Once given little attention as a birdwatching destination, the Azores are now seen as an excellent choice for the observation of avian species. For keen birdwatchers, the starting point in the archipelago are two of Europe’s rarest birds, the Azorean bullfinch, endemic to a small area of São Miguel island, and Monteiro’s storm petrel, which breeds only on two tiny islets lying off the south of Graciosa. May and the end of August/beginning of September are the best times to join a pelagic tour to search for this elusive storm petrel, with opportunities to sight other seabirds like the Macaronesian shearwater, band-rumped storm petrel, Bulwer’s petrel, Zino’s petrel and Fea’s petrel.
The total population of the Azores is around 247,000 (2011 census), an increase of 1.79% over the preceding decade. Movement within the islands varies, with some islands or towns losing populations while others increase.
For centuries emigration has played a major part in the life of the islands. Overpopulation and economic hardship have been the underlying causes. Since the early days numerous initiatives were tried to find crops that could be exported to give a cash income to the islands. Many succeeded, only to be dashed by changing world markets, war in Europe or America, or pest and disease, leaving thriving communities destitute. Other natural disasters like earthquakes and eruptions drove islanders away after their homes and fields had been destroyed, even as recently as the 1980s. As a result there are large populations of Azoreans in Canada, the US, Brazil and elsewhere, still preserving their culture and heritage and returning regularly to the archipelago, particularly at festival times. Mass emigration largely ceased with the entry of Portugal to the EEC. Attracted by the peace and beauty of the islands, and the relative lack of stress, a small number of Europeans from France, Italy, Germany, mainland Portugal and elsewhere have settled in the Azores, creating small businesses mainly in the tourism sector.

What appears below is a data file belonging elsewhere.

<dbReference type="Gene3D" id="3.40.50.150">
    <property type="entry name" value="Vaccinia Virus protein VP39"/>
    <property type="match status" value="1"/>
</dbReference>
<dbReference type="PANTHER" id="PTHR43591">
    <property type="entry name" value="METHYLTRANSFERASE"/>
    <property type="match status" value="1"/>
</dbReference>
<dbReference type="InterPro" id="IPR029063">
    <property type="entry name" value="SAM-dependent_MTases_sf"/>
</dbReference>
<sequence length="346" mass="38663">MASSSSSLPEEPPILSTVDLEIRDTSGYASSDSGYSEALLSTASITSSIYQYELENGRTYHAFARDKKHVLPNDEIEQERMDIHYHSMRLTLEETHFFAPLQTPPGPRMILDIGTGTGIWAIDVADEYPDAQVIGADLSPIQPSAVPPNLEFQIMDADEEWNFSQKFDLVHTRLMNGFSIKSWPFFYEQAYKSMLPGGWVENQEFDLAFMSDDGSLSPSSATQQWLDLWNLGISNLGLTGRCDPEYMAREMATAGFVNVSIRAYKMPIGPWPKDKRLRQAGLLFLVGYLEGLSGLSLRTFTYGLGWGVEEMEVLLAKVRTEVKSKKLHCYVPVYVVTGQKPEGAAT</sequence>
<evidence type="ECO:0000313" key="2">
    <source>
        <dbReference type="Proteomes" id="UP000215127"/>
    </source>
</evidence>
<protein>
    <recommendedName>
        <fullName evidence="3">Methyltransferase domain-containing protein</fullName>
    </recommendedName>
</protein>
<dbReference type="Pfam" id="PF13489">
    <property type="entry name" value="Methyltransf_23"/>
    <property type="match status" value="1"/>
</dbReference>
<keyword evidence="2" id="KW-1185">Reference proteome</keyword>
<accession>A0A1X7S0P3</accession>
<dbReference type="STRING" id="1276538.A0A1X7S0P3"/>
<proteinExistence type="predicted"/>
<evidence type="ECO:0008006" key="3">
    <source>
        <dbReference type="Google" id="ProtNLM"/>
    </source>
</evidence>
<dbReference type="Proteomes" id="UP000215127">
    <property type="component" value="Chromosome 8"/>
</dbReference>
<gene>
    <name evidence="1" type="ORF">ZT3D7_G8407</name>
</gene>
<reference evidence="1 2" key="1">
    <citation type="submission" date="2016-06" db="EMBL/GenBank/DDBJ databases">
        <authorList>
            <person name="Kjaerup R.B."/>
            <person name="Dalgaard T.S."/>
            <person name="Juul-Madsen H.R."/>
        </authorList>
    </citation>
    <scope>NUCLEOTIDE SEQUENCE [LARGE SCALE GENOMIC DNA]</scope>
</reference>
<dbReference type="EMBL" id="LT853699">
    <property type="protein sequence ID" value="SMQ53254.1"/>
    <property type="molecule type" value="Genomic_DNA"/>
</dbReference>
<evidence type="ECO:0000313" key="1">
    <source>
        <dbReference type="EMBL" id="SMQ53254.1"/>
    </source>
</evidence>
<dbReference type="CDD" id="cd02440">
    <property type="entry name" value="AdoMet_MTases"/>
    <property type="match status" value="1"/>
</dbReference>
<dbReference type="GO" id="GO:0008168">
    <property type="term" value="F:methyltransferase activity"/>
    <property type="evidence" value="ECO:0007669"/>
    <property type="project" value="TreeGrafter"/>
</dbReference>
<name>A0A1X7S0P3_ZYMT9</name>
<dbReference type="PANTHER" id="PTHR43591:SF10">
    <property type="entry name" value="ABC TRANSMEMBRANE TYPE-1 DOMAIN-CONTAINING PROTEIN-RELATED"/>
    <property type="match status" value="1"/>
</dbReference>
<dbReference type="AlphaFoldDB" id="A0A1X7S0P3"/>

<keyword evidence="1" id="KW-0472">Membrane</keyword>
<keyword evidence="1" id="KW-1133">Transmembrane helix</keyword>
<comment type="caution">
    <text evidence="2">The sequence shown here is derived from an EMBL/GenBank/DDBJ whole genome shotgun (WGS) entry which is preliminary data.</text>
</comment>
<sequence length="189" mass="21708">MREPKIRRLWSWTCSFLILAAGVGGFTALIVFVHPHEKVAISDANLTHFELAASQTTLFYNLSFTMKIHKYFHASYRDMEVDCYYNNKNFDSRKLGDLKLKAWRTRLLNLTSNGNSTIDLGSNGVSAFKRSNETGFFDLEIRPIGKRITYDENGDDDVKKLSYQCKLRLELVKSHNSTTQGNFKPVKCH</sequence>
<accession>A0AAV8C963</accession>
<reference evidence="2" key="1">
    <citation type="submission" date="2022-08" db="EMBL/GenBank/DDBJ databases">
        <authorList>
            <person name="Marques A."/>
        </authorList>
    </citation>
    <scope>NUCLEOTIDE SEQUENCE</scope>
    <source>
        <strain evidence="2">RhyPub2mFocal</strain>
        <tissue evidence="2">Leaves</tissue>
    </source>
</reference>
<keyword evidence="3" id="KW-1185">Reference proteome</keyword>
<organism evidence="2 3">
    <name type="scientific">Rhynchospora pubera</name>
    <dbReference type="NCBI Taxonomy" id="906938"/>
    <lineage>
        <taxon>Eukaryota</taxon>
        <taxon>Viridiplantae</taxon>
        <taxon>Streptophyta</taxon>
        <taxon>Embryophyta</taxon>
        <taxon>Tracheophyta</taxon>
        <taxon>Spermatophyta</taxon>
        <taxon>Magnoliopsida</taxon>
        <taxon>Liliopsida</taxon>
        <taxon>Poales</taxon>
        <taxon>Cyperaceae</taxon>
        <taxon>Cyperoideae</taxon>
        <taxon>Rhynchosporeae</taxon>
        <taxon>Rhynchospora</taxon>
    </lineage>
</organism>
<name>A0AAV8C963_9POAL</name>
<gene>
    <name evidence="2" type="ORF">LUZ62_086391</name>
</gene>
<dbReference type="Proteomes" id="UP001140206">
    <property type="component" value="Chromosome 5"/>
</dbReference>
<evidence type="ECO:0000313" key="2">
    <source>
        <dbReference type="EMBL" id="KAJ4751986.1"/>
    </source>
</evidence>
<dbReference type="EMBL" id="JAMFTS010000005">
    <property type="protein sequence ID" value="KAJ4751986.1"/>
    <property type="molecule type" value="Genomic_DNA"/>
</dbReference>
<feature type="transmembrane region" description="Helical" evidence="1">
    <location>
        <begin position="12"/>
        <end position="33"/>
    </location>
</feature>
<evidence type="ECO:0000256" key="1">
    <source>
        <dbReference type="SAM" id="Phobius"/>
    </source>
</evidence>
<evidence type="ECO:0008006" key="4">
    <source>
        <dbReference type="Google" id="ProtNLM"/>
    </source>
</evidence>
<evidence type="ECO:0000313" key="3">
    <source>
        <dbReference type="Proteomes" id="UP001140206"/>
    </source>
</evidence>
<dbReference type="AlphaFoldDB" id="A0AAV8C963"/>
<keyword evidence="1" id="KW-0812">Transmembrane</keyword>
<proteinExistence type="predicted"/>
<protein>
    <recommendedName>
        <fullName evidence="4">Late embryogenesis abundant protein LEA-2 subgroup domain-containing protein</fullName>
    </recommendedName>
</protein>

Architecture and art
On approaching any Azorean village from the sea, the most prominent feature is always the more or less imposing façade of a church © Oliver Hoffman, Shutterstock
Architecture in the Azores is an off shoot of the designs known in continental Portugal, sharing the simplicity of form common to the Mediterranean. It does, however, have its own characteristics. The most obvious are the easy integration of the buildings in the landscape and the structure of the settlements, in which streets tend to converge in small irregular squares where the most imposing buildings stand, the church and town hall. In past times, most houses were modest in size and appearance and had distinctive features: they were built of stone, with a characteristic contrast between whitewash and black basalt.